Thought you all might enjoy an article that was written in “The Chronicle for higher Education” about my ballet “The Myth and the Madness of Edgar Allan Poe”.
Christopher Fleming/The Traveling Ballet Master.
An Unkindness of Ravens
On a Saturday evening in early October, an unkindness settled upon Goucher’s campus. No, it was not the descent of parents and siblings upon the campus for the weekend, but rather the performance of a group of ravens (also known as an unkindness) in faculty member, Christopher Fleming’s ballet, the Myth and the Madness of Edgar Allan Poe. It was an experiment of sorts, as professionals, from Fleming’s new company, BalletFleming, danced the principal roles but the corps de ballet roles went to Goucher students. This mixing of students and professionals is something new for the department, but it afforded some of us the opportunity to glimpse into what is hopefully our future.
Even though seeing how professional dancers interact with each other and the choreographer, for Goucher dancers, it was interesting to see Fleming wear the hat of the choreographer instead of teacher as well. Therefore, I took some time to ask him a few questions about his inspiration and preparation for a ballet that is based on the complicated and tragic life of Edgar Allan Poe. It was actually originally a commissioned work for Dayton Ballet that Fleming has adapted for both Goucher and now Verb Ballets in Cleveland, Ohio. He began by studying Poe and trying to draw out underlying themes in his life in order to create an understandable visual narrative, since “ballet is a non-verbal art form.” Through the course of his research, Fleming found that the raven was an important symbol for Poe. Thus, Fleming decided to create the role of a head raven that was to have a corps de ballet of ravens. The corps de ballet is a French term, meaning the body of the ballet, which works as a backdrop for the principal dancers. I pointed out to Fleming that the term “unkindness” seems particularly fitting since the head, with the help of her corps, antagonize Poe throughout the ballet; “they won’t allow him to have love,” says Fleming.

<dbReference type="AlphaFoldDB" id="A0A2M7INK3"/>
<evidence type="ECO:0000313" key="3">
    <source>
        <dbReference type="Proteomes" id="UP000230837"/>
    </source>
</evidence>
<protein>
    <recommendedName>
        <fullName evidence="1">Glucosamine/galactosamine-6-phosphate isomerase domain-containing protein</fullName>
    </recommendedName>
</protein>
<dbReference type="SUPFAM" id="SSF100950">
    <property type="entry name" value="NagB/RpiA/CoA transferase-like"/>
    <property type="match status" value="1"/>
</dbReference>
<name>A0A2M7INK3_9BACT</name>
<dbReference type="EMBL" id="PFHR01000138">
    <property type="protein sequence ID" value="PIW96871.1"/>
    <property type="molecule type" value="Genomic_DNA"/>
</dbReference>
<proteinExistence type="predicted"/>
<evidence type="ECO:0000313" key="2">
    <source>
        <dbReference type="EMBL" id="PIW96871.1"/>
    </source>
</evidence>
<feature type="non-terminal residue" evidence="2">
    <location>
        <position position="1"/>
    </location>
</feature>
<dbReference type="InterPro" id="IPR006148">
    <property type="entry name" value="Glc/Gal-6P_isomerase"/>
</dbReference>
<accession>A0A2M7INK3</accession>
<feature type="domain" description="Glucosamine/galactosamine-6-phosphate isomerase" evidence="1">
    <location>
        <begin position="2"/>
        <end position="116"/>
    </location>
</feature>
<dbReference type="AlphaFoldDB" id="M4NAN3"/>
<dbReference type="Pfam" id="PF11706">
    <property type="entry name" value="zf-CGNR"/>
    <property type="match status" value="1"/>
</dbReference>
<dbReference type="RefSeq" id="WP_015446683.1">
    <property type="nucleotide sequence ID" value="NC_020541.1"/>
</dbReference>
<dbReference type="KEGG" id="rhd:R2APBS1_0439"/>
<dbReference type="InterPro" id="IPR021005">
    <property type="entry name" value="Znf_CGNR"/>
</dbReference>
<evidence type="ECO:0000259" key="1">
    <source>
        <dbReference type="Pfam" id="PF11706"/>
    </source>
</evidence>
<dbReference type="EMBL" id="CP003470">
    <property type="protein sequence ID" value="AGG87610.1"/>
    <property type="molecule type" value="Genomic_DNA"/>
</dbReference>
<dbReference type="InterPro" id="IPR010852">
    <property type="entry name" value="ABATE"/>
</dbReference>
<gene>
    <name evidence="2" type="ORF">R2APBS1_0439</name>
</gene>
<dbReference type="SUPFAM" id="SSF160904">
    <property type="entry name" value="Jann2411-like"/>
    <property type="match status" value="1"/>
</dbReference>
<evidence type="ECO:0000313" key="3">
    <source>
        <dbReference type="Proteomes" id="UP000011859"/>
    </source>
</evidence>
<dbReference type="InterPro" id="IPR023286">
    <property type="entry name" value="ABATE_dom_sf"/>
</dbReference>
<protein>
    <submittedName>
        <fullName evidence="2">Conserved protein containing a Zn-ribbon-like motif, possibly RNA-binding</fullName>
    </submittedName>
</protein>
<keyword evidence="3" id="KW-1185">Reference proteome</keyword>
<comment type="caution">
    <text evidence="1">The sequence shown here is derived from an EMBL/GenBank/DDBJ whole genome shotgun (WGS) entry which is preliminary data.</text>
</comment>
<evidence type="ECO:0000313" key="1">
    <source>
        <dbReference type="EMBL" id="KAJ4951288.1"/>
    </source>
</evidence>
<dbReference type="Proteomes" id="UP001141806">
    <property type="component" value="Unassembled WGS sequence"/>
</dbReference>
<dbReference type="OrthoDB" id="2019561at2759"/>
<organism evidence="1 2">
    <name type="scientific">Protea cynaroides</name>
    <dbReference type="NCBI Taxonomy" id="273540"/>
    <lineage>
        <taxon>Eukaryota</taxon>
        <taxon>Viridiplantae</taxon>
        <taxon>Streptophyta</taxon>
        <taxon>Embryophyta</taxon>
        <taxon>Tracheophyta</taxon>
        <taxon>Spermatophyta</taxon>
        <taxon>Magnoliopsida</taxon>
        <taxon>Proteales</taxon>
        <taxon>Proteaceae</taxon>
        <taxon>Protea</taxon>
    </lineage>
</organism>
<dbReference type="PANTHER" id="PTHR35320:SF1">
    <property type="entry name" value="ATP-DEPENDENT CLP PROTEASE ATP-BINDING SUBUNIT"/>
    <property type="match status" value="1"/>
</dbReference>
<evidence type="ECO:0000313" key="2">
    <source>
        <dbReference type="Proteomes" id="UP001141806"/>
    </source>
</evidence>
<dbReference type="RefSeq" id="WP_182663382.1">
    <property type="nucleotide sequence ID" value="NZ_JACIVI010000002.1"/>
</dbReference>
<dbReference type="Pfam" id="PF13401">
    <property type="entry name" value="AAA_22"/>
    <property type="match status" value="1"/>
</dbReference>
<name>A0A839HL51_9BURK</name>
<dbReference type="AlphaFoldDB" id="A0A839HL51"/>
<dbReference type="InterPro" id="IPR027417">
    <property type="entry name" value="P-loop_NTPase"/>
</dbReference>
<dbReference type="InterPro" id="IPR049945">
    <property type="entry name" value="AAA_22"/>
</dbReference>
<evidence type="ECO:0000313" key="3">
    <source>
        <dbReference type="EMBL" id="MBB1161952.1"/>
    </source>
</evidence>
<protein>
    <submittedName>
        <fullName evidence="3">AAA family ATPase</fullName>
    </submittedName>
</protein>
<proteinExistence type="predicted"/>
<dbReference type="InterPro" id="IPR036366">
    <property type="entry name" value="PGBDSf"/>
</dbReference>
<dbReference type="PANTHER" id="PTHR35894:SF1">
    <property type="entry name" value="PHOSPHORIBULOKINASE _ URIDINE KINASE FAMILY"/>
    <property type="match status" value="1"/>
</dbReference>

Next, he drew out four significant figures from Poe’s life that were to become the principals: his mother, his adoptive father, his wife and his love in literature. An interesting feature of Poe’s work is that he used important people in his life as inspiration for his short stories and poems; for example, the Pit and the Pendulum (mother) and The Telltale Heart (John Allan) are two short stories that have clear links to his relationships with these people. Fleming was able to use these stories as inspiration for the pas de deuxs (duets) that occur through the first act between each of the characters and Poe; during this, the ravens play the underlying current that drives the two apart in each scene.
As the restaging of the ballet was occurring, Fleming decided to add another principal dancer- the character of Death. He got his inspiration for this character from another one of Poe’s stories, The Mask of the Red Death. In the story, the people are frightened by the possibility of dying from consumption (today known as tuberculosis) and so the rich shut themselves away in their houses. When the plague has passed, they throw a ball in celebration: however, in a macabre twist of fate, the last guest to arrive is Death, who then claims the rest of his victims. Fleming used this story to help the second act of the ballet unfold.
As an understudy, and from my interview, I was able to hear about these connections and understand where certain parts of the ballet were coming from, as I watched the staging unfold. However, I believe the ballet is abstracted to the point that an audience member seeing it for the first time will get the emotion, but possibly not all the literary references unless he or she is an avid Poe enthusiast. In the end, ballets are about conveying an emotion and Fleming succeeds in this task through his exploration and abstract retelling of Poe’s life.